Maitotoxin – the heavyweight of nonbiopolymeric toxins – University of Copenhagen

NaToxAq > Toxin of the week > Maitotoxin

25 February 2019

Maitotoxin – the heavyweight of nonbiopolymeric toxins

Natural toxin

Maitotoxin – one of the largest and most toxic non-protein and non-polysaccharide molecules – is associated with ciguatera fish poisoning.

Maitotoxin (MTx) is one of the potent polyether toxins produced by the dinoflagellate Gambierdiscus toxicus and, besides ciguatoxin, is the most common toxin involved in ciguatera fish poisoning (CFP). CFP-causing agents bioaccumulate in the aquatic food chain and may finally be ingested by humans and other animals. Symptoms of CFP vary with the geographic origin of the contaminated fish and usually include diarrhea, vomiting, thermal sense inversion, pain and paresthesia. Symptoms can range from mild to severe, lasting from a few days up to years.

Figure 1: Pathway of maitotoxin upwards the food chain: From its production by G. toxicus via herbivorous and carnivorous fish up to humans.

MTx is a polyketide-derived polycyclic ether consisting of four extended fused-ring system with a molecular weight of 3422 Da, which makes it the largest nonbiopolymeric substance, which also happens to be one of the most lethal natural substances. MTx’s mode of action comprises of the activation of Ca2+-uptake processes in a vast range of cell types. Due to its diverse biological activity, MTx received much attention for its application as pharmacological tool for the elucidation of Ca2+-dependent cellular processes, including hormone secretion, programmed cell death activation and fertilization. Additionally, MTx was extensively studied because of its complex structure and mode of action. Nevertheless, the available information on the organic and biochemical synthesis as well as its biological targets is still incomplete.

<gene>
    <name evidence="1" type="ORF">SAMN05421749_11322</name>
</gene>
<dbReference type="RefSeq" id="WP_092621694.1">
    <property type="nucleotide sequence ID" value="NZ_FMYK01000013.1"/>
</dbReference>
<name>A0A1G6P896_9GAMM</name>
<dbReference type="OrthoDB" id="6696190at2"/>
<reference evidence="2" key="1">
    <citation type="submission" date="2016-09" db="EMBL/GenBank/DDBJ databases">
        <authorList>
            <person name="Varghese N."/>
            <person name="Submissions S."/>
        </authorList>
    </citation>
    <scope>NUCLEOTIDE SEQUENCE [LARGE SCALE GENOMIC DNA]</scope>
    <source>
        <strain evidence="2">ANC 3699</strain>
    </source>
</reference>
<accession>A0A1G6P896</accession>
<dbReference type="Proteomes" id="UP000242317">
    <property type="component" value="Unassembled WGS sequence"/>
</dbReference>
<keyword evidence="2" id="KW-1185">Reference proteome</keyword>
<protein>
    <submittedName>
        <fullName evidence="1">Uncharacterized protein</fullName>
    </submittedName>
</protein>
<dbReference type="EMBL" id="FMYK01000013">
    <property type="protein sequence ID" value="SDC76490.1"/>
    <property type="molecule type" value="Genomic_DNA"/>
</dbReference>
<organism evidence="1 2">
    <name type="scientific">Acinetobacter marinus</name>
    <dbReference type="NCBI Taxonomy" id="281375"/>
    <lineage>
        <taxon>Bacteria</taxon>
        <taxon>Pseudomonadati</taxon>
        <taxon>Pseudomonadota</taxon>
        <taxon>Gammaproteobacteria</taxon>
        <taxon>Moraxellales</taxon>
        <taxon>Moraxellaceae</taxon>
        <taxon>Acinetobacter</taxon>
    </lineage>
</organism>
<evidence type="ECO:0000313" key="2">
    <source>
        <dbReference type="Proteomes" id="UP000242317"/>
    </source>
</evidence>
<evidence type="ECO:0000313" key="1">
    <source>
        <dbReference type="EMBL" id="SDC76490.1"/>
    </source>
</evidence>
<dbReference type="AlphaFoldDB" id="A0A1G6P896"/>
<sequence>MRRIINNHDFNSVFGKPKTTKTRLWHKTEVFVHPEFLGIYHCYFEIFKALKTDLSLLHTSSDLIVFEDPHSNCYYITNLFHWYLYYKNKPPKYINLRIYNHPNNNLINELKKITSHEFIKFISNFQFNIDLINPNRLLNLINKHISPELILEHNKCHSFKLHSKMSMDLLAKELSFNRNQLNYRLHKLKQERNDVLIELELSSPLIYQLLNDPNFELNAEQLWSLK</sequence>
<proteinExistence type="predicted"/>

Figure 2: Structure of maitotoxin. Click for larger image

SMILES: C[C@H](CC[C@@H]([C@@H]([C@H](C)C[C@H](C(=C)/C(=C/CO)/C)O)O)OS(=O)(=O)[O-])[C@H]([C@@H](C)[C@H]1[C@@H]([C@@H]([C@H]2[C@H](O1)[C@@H](C[C@]3([C@H](O2)C[C@H]4[C@H](O3)C[C@]5([C@H](O4)[C@H]([C@H]6[C@H](O5)C[C@H]([C@H](O6)[C@@H]([C@H](C[C@H]7[C@@H]([C@@H]([C@H]8[C@H](O7)C[C@H]9[C@H](O8)C[C@H]1[C@H](O9)[C@H]([C@@H]2[C@@H](O1)[C@@H]([C@H]([C@@H](O2)[C@H]1[C@@H]([C@H]([C@H]2[C@@H](O1)C[C@H]([C@@H](O2)[C@@H](C[C@H](C[C@H]1[C@@H]([C@H]([C@H]2[C@@H](O1)C[C@H]([C@@H](O2)[C@H]1[C@@H](C[C@]2([C@H](O1)[C@@H]([C@]1([C@H](O2)C[C@]2([C@H](O1)CC[C@]1([C@H](O2)C[C@]2([C@H](O1)C[C@H]1[C@H](O2)CC[C@H](O1)[C@]1([C@@H](C[C@H]2[C@](O1)(C[C@H]1[C@](O2)(CC[C@]2([C@H](O1)C[C@H]1[C@](O2)(C[C@H]2[C@H](O1)C/C=C\[C@H]1[C@H](O2)C[C@H]2[C@](O1)(C[C@]1([C@H](O2)C[C@H]2[C@](O1)(CC[C@H](O2)[C@H]([C@@H](C[C@@H](C)[C@@H](C)CC=C)O)O)C)C)C)C)C)C)C)O)C)C)C)C)C)O)C)O)O)O)O)O)O)O)O)O)O)O)O)O)OS(=O)(=O)[O-])O)O)O)O)C)C)O)O)O)O.[Na+].[Na+]

Reyes JG, Sánchez-Cárdenas C, Acevedo-Castillo W, Leyton P, López-González I, Felix R, Gandini MA, Treviño MB, Treviño CL. 2014. Maitotoxin: An Enigmatic Toxic Molecule with Useful Applications in the Biomedical Sciences. In Botana LM: Seafood and Freshwater Toxins: Pharmacology, Physiology, and Detection. 3rd Edition. CRC Press/Taylor & Francis. pp 677-694.

Gambierdiscus toxicus microscopic picture: (last accessed 11/01/2019)
Drawings of fishes and human eating: (last accessed 11/01/2019) (last accessed 11/01/2019) (last accessed 11/01/2019)
Maitotoxin structure: (last accessed 11/01/2019)